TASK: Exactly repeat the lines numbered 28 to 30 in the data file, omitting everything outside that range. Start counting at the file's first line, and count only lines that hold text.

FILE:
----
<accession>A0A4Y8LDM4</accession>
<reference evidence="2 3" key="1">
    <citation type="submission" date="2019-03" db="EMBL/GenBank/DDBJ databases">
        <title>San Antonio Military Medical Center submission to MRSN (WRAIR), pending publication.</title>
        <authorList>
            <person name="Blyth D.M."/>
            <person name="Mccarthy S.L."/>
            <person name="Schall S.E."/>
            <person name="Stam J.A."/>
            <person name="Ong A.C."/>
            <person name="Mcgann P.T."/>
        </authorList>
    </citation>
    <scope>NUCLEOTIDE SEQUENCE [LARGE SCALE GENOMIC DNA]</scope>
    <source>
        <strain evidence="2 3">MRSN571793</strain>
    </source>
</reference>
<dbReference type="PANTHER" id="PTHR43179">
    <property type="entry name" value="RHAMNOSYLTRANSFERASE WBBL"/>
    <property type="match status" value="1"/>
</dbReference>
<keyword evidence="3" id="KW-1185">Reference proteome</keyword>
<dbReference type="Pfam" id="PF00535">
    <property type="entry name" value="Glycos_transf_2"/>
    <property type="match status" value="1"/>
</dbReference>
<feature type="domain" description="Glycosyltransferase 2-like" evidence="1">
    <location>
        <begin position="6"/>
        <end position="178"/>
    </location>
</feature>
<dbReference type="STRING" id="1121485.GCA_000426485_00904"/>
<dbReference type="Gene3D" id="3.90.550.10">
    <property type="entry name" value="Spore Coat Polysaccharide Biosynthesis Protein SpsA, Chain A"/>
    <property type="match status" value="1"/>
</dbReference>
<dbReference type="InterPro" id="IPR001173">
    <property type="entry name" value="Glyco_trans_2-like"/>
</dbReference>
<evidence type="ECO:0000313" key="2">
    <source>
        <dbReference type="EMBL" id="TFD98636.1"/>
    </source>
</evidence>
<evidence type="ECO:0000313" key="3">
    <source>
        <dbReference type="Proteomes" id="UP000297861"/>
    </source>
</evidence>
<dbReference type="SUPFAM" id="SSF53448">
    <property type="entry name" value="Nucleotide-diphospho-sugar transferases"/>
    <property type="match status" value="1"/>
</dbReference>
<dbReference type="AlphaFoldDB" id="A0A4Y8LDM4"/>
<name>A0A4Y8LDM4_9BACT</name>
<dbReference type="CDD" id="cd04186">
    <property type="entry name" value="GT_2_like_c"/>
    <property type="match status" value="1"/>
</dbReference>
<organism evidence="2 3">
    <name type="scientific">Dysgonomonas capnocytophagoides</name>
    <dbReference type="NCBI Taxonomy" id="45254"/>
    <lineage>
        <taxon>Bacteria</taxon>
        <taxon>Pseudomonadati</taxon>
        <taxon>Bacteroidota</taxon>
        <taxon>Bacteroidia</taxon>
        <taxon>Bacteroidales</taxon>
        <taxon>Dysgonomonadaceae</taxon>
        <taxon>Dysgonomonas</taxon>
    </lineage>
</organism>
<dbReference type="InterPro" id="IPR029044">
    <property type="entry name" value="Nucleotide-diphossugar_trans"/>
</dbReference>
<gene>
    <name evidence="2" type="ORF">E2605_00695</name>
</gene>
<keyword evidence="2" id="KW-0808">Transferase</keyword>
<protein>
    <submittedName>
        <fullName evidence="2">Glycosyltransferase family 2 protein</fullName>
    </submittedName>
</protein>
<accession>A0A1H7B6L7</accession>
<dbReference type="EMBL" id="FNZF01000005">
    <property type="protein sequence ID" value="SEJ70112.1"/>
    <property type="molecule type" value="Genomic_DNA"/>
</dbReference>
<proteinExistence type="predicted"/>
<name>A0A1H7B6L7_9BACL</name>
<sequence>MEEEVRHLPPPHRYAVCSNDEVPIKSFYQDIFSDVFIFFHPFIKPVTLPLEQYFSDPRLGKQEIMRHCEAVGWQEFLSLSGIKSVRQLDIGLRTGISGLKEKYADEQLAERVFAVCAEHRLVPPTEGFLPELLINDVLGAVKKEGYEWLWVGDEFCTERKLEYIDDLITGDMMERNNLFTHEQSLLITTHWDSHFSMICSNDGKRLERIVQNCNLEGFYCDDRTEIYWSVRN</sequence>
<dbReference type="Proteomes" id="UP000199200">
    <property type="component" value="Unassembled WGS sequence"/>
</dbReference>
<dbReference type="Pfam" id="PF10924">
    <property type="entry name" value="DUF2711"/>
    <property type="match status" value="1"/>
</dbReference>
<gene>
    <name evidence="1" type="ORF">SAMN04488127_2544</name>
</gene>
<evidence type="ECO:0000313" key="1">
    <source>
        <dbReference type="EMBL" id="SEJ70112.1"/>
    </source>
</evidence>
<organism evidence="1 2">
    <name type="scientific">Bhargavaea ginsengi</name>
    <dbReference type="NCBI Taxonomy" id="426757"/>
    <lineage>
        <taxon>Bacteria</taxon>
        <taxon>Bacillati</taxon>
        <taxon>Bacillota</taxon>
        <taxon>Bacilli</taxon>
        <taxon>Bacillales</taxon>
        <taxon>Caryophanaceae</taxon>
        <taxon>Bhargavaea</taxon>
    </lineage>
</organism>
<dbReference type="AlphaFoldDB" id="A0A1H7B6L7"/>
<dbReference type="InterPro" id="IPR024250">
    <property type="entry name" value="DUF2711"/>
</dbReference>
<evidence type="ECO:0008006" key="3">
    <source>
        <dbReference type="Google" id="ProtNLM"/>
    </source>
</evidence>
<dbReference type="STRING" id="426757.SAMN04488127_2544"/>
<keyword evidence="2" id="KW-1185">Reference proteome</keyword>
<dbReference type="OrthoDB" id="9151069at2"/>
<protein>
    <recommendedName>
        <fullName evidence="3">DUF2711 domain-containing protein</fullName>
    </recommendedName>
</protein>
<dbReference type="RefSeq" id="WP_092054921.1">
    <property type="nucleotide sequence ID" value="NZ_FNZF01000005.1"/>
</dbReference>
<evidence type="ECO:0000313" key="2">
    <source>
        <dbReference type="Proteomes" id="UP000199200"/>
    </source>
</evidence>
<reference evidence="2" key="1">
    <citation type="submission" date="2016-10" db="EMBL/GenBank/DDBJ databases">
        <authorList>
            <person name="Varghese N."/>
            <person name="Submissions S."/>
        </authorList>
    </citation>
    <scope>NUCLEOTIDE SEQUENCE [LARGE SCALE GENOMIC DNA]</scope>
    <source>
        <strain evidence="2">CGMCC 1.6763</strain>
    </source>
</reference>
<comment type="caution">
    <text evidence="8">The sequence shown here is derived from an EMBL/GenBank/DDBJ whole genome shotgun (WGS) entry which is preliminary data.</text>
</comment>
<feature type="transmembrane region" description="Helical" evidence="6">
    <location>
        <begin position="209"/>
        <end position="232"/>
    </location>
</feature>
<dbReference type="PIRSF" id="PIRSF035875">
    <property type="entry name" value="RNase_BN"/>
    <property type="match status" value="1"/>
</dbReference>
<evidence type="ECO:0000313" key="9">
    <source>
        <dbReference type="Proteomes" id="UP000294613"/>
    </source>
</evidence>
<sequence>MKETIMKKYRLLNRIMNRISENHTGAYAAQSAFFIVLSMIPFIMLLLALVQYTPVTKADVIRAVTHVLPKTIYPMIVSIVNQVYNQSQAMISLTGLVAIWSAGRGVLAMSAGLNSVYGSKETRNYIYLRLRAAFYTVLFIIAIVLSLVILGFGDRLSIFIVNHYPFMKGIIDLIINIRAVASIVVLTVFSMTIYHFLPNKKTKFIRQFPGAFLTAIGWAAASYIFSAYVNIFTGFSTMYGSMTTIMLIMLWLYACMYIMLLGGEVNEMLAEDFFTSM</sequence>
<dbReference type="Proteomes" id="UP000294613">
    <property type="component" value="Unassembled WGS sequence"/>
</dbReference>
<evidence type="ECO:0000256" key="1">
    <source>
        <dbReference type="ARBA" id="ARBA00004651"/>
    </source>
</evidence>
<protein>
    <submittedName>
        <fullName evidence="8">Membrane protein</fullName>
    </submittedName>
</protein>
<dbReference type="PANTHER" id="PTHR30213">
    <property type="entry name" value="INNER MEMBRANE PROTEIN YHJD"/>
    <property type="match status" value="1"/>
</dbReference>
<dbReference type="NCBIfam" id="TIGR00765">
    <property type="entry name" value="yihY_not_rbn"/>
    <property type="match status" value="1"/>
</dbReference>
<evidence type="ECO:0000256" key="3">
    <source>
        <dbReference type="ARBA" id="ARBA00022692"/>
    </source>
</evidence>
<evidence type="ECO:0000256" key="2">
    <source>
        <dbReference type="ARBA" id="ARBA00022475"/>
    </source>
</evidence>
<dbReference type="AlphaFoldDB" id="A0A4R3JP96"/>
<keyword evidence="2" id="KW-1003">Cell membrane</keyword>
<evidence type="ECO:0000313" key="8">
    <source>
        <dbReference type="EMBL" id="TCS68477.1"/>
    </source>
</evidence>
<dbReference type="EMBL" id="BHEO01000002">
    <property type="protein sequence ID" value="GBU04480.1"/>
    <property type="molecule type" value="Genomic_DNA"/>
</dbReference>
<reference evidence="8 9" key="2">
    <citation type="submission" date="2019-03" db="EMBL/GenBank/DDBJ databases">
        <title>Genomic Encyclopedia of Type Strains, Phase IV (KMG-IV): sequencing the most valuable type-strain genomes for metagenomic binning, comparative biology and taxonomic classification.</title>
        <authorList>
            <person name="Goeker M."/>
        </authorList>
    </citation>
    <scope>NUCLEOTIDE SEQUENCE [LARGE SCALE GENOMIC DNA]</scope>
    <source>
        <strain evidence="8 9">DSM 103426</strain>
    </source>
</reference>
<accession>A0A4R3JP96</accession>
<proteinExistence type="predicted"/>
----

<feature type="domain" description="Glycosyltransferase 2-like" evidence="1">
    <location>
        <begin position="6"/>